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3D Dosimetry with a Novel Optical CT Scanner Using Fiber Optic Taper for Collimated Images

C Wuu1*, Y Wang1, O.M. Dona Lemus1, X Qian2, J Adamovics3, A Xu1, (1) Depart of Radiation Oncology, Columbia Univ Medical Center, New York, NY, (2) Depart of Radiation Oncology, Stony Brook Univ Hospital, Stony Brook, NY, (3) Depart of Chemistry, Rider Univ, Lawrenceville, NJ.

Presentations

(Sunday, 7/12/2020)   [Eastern Time (GMT-4)]

Room: AAPM ePoster Library

Purpose: A novel broad-beam optical CT scanner, using fiber optic taper for collimated images, was developed as a fast, high resolution, and accurate 3D dosimetric tool for patient specific IMRT QA.


Methods: The optical CT scanner incorporates a telecentric illuminator with parallel red-light beam, an aquarium filled with optical matching fluid to the refractive index of the PRESAGE phantom, a fiber optic taper for collimation of transmitted light, and a CCD camera. Stray light due to scatter, reflections, and refractions are removed due to the collimation effect of the fiber optic taper. The effect of collimation on the 3D dose measurement was studied. Spatial resolution, Modulate-Transfer-Function (MTF), Signal-to-Noise-Ratio (SNR), and image distortion tests were performed. Dose distribution comparison between the broad-beam optical scanner using fiber optic taper and the “gold standard” single-beam optical scanner was performed for square field, conformal arc, and IMRT field measurements. The 2D dose distributions generated by the broad–beam scanner were also compared to EBT3 results.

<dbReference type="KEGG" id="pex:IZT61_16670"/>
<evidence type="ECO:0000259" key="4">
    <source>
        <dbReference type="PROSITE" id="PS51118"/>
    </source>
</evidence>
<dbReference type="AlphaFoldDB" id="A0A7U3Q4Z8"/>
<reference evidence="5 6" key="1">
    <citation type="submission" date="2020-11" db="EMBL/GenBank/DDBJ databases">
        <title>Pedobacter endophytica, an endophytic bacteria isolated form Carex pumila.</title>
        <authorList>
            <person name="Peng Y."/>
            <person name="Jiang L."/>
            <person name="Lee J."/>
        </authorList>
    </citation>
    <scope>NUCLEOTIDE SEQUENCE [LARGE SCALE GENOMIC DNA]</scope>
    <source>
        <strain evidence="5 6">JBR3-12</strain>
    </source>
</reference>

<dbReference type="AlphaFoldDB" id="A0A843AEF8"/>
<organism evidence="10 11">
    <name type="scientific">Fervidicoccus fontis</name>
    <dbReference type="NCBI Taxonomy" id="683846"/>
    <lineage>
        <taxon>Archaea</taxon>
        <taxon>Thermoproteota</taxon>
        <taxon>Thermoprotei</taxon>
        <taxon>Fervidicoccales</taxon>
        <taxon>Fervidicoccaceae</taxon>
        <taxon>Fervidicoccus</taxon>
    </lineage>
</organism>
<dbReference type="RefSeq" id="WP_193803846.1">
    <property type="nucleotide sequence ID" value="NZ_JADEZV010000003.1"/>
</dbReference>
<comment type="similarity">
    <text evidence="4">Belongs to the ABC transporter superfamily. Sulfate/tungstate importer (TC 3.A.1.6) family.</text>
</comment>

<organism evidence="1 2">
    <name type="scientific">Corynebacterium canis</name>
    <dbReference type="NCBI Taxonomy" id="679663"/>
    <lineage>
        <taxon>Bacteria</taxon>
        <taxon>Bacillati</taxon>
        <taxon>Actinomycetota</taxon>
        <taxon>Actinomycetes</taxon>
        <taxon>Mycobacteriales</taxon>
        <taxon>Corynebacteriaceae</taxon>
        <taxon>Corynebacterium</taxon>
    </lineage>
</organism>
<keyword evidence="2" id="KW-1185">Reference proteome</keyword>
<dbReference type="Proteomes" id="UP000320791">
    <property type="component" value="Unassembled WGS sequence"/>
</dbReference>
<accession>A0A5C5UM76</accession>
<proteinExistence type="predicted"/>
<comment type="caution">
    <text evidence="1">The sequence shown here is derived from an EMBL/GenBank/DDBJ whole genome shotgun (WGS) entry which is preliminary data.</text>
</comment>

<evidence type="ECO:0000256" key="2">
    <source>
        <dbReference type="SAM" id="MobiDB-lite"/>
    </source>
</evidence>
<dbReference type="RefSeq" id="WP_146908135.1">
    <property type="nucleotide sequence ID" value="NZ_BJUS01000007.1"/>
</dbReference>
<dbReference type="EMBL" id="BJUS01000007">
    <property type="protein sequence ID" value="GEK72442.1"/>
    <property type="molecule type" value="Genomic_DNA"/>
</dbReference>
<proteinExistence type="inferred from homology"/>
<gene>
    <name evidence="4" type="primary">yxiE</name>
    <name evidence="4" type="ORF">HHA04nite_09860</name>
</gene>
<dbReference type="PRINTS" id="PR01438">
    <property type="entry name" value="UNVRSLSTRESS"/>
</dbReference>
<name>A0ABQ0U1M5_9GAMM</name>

Results: With collimated images from fiber optic taper, the highest spatial resolution is estimated to be 0.07mm with MTF 10%. The scanning time for a complete 3-D dataset acquisition is less than 10 minutes. For dose distribution comparison, using conformal arc small fields, the gamma passing rate (2%/2mm criteria, 10% dose threshold) was 100% between the fast broad-beam CT scanner and EBT3, and 99% between the broad-beam scanner and the single-beam scanner. All the dose distributions from the broad-beam optical scanner were reconstructed directly from the 2D projected images without any correction for stray light. The stray light was removed almost completely through the collimation effect of fiber optic taper.


Conclusion: The newly designed broad-beam optical CT scanner, utilizing fiber optic taper for collimation of transmitted lights, can provide a fast, high resolution, and accurate dose readout of 3D dosimeters.

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